The actions of the Israeli government and occupying military forces are indefensible by any interpretation of international humanitarian law, yet they are ignored at every opportunity by world leaders. In no other country and in no other war would such actions be left unaddressed by the Western medical community.
Since the Russian invasion of Ukraine, the American Medical Association has issued no shortage of press releases calling the targeting of civilians and healthcare workers “unconscionable.”
To be sure, the actions of Russia are unconscionable, but so too is the inaction of Western doctors and health care personnel to stand in solidarity with our Palestinian counterparts.
Bodily health is resistance
Along with the destruction of Palestinian health infrastructure and the targeted killings of Palestinian health care workers, the Israeli government imposes draconian restrictions on the movement of Palestinians seeking health care in Gaza and the West Bank.
Medical travel permits are often delayed, lost or ignored by Israeli occupation forces operating checkpoints out of Gaza. Figures from the World Health Organization estimate that the Israeli government and military accepted only 54 percent of medical travel permits in 2017.
Blockades and checkpoints operated by Israeli occupation forces grossly impede not only the day-to-day freedoms of Palestinians, but prevent ambulances from transporting critically ill and injured patients.
Despite the close proximity of the Israeli and Palestinian populations, infant and maternal mortality rates remain markedly higher for Palestinians, and life expectancy is almost 10 years shorter. The rates of stroke, hypertension, coronary artery disease, diabetes, and neonatal disorders range from three to seven times higher for Palestinians as compared with Israelis.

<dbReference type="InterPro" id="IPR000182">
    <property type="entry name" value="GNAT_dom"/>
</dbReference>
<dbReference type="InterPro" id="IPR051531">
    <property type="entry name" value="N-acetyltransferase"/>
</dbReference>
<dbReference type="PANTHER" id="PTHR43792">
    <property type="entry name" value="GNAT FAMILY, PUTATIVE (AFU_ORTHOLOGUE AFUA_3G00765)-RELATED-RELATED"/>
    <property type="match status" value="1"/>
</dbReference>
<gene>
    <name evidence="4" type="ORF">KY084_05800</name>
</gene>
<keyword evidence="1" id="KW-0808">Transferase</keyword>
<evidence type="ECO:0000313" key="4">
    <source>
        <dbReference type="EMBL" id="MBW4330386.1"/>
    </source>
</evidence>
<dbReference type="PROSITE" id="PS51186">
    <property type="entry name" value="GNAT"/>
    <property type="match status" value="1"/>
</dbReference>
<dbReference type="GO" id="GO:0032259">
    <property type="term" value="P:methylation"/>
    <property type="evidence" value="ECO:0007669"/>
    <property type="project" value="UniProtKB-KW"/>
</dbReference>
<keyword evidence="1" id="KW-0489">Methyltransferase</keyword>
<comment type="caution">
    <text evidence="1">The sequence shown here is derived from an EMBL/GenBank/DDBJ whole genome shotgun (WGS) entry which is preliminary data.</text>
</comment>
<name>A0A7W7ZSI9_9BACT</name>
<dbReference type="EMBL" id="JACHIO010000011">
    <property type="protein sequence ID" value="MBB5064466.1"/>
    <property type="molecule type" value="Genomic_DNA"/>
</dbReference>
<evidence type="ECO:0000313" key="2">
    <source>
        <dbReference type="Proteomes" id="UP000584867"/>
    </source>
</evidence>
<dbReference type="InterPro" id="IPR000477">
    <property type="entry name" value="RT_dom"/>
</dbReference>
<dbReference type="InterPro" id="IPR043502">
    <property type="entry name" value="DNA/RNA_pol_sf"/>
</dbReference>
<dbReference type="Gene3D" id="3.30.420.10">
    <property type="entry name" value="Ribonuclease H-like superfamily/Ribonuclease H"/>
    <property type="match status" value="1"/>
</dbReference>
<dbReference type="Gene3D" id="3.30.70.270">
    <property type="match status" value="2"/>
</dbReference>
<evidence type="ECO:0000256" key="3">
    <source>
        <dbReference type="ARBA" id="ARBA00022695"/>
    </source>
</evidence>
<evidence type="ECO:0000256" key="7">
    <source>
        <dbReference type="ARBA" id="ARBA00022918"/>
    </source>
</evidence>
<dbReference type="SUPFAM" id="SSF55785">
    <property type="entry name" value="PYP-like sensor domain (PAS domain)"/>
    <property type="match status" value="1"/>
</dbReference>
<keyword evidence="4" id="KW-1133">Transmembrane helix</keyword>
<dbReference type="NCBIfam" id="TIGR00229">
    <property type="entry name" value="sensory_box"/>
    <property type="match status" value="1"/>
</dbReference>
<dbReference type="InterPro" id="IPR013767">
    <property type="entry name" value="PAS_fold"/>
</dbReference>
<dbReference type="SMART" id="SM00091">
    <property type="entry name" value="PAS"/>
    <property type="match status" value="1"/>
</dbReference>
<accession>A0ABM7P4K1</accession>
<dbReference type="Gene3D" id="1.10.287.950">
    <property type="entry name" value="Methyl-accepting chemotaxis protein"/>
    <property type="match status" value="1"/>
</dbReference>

This is by design.
The Israeli government has removed or prevented the construction of systems of care and residences – denying building permits and demolishing homes. Living under a regime of occupation and apartheid carries with it a heavy physical toll, one that cannot be adequately expressed through statistics.
Bodily integrity and bodily health are identified as key components to individual prosperity. The right of self-determination and Palestinian liberation are incumbent upon the general health of the Palestinian population, both of which the Israeli government aims to destroy.
The health care workers and public health personnel living and working under Israeli occupation are a testament to Palestinian strength and resistance, and public health officials in Palestine must have their calls to action echoed by their colleagues internationally.
Outside of Palestine, health care professionals should be among the first to apply pressure to Western governments to end funding absent a change of Israeli behavior and to condemn and uncover Israeli war crimes.
Targeting the health care sector is a grave crime against humanity and in further analysis of global health policy, it is imperative we address Israel’s action as such.
Emily Hacker received her MPH degree from the University of Utah; her research interests focus on public health infrastructure and emergency medical services in the context of war zones and refugee settings